4. wackydan says:

    Screw the carrier… They can go after the estate if they want to… which they won’t do until long after the estate has been disseminated.

    • AustinTXProgrammer says:

      That is what I was thinking. But for an otherwise debt free estate it could pose a problem. I swore in front of a judge that there were no unsecured debts to avoid posting a bond. I called each credit card and paid them off before the court date (it wasn’t much).

    • AtlantaCPA says:

      …then they can sue anyone who inherited from the estate. Just because it gets disseminated doesn’t mean all debts from the estate are then nullified.

      They may choose not to sue the estate (or heirs) but that doesn’t mean they can’t.

      • Loias supports harsher punishments against corporations says:

        Don’t they still have a limited time to pursue the estate, shorter than traditional statue of limitation on debt?

        • AtlantaCPA says:

          I found one year when googling, but it must vary by state. Still I think it’s always going to be long enough for them to realize what’s going on and sue if they want to.

          • EvanWCordes says:

            Usually they have until the estate is closed assuming the Estate Administrator followed proper procedure and provided adequate notice (Usually publishing requests in a newspaper). After that, if they company does not submit within the appropriate time period, they are SOL.

            • AtlantaCPA says:

              I saw some info on that too. Sounded like the notice gave them plenty of time to collect from the estate. So any way you slice it, there is no ‘screwing the carrier’!

            • Taleigh says:

              It is usually some where around a year. My dad’s estate was closed by a Judge at the end of July, and the IRS tutned in paperwork in August and they had to go begging.

  5. luxosaucer13 says:

    Looks like T-Mobile just found a way to fleece more money out of their (former) customers. No wonder they’re failing as a company.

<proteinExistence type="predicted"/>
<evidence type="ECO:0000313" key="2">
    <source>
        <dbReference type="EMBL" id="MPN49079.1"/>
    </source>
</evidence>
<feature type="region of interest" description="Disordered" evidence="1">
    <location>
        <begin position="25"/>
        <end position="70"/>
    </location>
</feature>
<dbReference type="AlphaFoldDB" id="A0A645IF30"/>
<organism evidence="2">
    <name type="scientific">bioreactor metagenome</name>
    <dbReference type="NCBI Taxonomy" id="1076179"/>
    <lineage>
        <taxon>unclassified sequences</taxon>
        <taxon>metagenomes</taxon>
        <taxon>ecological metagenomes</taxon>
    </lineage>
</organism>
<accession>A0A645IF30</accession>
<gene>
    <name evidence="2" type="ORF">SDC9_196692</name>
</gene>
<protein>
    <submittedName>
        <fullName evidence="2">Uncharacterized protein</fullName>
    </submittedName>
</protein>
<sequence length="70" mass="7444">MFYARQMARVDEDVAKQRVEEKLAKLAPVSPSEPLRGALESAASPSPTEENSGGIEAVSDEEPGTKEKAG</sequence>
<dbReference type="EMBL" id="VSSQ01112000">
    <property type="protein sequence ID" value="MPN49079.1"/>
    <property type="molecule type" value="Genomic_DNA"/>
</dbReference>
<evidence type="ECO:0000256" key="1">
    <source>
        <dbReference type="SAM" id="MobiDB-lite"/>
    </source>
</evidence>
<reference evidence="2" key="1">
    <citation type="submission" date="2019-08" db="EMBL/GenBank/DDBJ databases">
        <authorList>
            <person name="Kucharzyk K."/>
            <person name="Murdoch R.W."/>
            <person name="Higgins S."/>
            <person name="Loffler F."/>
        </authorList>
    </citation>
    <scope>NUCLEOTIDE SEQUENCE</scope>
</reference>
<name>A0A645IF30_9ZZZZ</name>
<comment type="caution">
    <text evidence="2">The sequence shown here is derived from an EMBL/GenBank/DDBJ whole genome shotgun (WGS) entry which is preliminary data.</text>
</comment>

6. Lucky225 says:

    T-mobile can pry that ETF fee from my cold, dead hands… oh wait a second..

  7. ycnhgm says:

    What’s the worst thing that could happen if you just not pay any bills and don’t inform the carrier that the customer has passed away? Who would they go after, especially if the estate is hardly an estate at all?

    • JJFIII says:

      If there is no estate it would go away, but if you inherited ANYTHING, the estate owes the money. I do not understand why people think because somebody dies a debt should go away. If you buy a car,and you are 50 years old, and die of a massive heart attack, should your wife get to keep the car just because? No lender would ever loan to anybody past certain ages (or charge them a higher rate) or people with specific medical conditions. TMobile is following the law and I see no problem with that. If the person who died did not like the policy that TMObile had, they could have gone elsewhere for service.
      As for proof of sending things, a FEDEX or certified mail receipt will hold up in court (especially if it is signed for by somebody who works for TMobile. My 19 year old cousin was killed in an automobile accident on August 5th. We contacted everybody and had no problem getting things done in a few hours. Is it a pleasant thing to do? Of course not, people dying is not generally a pleasant thing, but quite frankly TMobile can not be responsible to get the information to them, so who should it be?

      • ChuckECheese says:

        Your analogy is poor because in the case of cell phones, it is a service and not a tangible item (save the overpriced phone). If the cell company said “return the phone and we’ll call it a deal,” well, then, okay. But charging monthly charges and ETFs to dead people’s estates for services not rendered? Slimy. A cell contract is not so much a secured debt as it is a contract of adhesion.